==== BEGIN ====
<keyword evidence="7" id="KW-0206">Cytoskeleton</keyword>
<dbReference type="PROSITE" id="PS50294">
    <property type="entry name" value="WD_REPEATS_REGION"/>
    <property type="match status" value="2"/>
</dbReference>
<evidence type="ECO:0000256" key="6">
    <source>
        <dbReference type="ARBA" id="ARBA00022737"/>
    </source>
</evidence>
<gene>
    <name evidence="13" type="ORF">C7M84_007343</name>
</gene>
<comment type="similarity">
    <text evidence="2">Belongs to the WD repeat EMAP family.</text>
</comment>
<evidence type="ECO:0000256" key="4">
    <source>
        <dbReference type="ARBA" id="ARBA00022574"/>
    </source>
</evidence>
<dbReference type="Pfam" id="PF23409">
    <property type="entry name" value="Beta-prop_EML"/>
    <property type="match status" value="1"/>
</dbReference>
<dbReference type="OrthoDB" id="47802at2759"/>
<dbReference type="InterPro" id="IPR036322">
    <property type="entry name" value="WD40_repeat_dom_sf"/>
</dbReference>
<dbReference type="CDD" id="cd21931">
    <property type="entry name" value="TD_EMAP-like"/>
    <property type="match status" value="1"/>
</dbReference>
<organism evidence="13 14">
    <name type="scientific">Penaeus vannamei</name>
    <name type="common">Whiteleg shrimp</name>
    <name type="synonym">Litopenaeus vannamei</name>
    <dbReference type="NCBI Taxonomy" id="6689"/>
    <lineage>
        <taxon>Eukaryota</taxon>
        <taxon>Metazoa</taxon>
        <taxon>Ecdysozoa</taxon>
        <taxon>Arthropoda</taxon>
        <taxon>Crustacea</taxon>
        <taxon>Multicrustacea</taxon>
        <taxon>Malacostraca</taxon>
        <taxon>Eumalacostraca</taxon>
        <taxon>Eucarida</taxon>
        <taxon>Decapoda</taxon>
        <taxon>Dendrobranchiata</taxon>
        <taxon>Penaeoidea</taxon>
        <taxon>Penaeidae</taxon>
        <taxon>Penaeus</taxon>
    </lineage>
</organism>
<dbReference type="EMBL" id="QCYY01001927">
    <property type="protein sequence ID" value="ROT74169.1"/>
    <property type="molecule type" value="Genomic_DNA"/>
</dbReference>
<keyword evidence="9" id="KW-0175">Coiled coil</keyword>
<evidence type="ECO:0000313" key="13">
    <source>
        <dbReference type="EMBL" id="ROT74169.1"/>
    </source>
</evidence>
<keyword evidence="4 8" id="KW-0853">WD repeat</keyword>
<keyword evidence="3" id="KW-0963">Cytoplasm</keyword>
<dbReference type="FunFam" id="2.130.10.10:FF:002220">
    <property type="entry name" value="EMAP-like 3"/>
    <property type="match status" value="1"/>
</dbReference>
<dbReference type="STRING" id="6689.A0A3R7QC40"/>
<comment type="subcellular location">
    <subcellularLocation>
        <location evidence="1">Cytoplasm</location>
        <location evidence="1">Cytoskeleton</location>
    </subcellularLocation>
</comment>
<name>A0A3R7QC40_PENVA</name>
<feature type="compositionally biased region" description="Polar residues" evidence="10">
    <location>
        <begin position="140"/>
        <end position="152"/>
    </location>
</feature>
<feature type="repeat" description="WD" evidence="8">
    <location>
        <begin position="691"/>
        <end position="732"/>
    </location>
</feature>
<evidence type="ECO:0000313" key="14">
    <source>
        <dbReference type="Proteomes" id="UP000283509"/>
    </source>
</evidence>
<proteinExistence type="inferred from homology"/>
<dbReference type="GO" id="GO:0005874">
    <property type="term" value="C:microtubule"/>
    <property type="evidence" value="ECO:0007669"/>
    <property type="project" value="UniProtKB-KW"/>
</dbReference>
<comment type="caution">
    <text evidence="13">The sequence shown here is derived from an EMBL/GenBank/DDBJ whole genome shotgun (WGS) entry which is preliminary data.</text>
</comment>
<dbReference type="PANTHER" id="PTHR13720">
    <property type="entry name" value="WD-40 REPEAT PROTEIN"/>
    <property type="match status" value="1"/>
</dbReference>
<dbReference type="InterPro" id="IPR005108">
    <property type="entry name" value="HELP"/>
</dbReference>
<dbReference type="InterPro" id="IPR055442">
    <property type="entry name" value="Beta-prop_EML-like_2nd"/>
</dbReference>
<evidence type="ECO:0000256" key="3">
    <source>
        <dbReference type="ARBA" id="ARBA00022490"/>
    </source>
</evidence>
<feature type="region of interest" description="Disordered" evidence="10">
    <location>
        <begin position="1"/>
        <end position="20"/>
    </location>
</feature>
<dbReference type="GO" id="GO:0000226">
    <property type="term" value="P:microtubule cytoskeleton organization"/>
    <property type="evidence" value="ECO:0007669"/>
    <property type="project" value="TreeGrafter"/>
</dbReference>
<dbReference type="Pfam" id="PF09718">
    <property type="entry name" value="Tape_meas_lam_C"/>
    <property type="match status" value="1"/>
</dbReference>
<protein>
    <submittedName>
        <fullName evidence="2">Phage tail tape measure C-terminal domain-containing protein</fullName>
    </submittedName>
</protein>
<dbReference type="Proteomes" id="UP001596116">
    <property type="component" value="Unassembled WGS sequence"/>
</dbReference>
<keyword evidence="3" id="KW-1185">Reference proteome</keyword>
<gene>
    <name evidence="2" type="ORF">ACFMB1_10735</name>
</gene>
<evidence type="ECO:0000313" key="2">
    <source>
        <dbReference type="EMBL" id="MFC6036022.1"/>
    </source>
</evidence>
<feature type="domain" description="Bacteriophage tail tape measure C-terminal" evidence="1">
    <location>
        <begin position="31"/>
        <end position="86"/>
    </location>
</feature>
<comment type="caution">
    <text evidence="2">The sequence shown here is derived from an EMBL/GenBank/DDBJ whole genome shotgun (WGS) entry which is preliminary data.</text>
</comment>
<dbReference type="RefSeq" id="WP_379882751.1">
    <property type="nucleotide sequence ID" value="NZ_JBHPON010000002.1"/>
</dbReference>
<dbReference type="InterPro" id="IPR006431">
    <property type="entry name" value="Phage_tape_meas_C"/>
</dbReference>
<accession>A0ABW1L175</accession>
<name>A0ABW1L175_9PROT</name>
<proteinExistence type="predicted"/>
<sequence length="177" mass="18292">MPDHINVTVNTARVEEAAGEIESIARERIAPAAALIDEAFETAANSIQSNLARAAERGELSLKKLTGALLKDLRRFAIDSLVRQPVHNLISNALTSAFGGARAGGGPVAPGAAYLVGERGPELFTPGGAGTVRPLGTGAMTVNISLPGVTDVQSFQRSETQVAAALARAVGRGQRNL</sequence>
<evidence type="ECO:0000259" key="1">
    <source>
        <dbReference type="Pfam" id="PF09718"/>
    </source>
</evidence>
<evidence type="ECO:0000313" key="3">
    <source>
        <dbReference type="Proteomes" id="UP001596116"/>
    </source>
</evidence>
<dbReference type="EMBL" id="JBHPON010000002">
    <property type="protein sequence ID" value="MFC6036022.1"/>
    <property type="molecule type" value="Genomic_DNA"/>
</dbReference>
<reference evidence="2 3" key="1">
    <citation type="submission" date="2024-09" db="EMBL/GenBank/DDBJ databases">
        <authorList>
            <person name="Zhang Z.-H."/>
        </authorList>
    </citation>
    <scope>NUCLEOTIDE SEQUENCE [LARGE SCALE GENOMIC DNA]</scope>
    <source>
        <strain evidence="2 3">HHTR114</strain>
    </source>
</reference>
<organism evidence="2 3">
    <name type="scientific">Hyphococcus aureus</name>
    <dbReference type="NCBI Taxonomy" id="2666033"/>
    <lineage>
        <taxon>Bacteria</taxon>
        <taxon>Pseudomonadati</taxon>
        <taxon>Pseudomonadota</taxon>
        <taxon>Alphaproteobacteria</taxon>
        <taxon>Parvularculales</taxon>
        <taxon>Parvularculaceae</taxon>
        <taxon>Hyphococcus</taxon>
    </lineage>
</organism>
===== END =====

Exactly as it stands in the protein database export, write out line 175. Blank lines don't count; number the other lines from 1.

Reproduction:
    </source>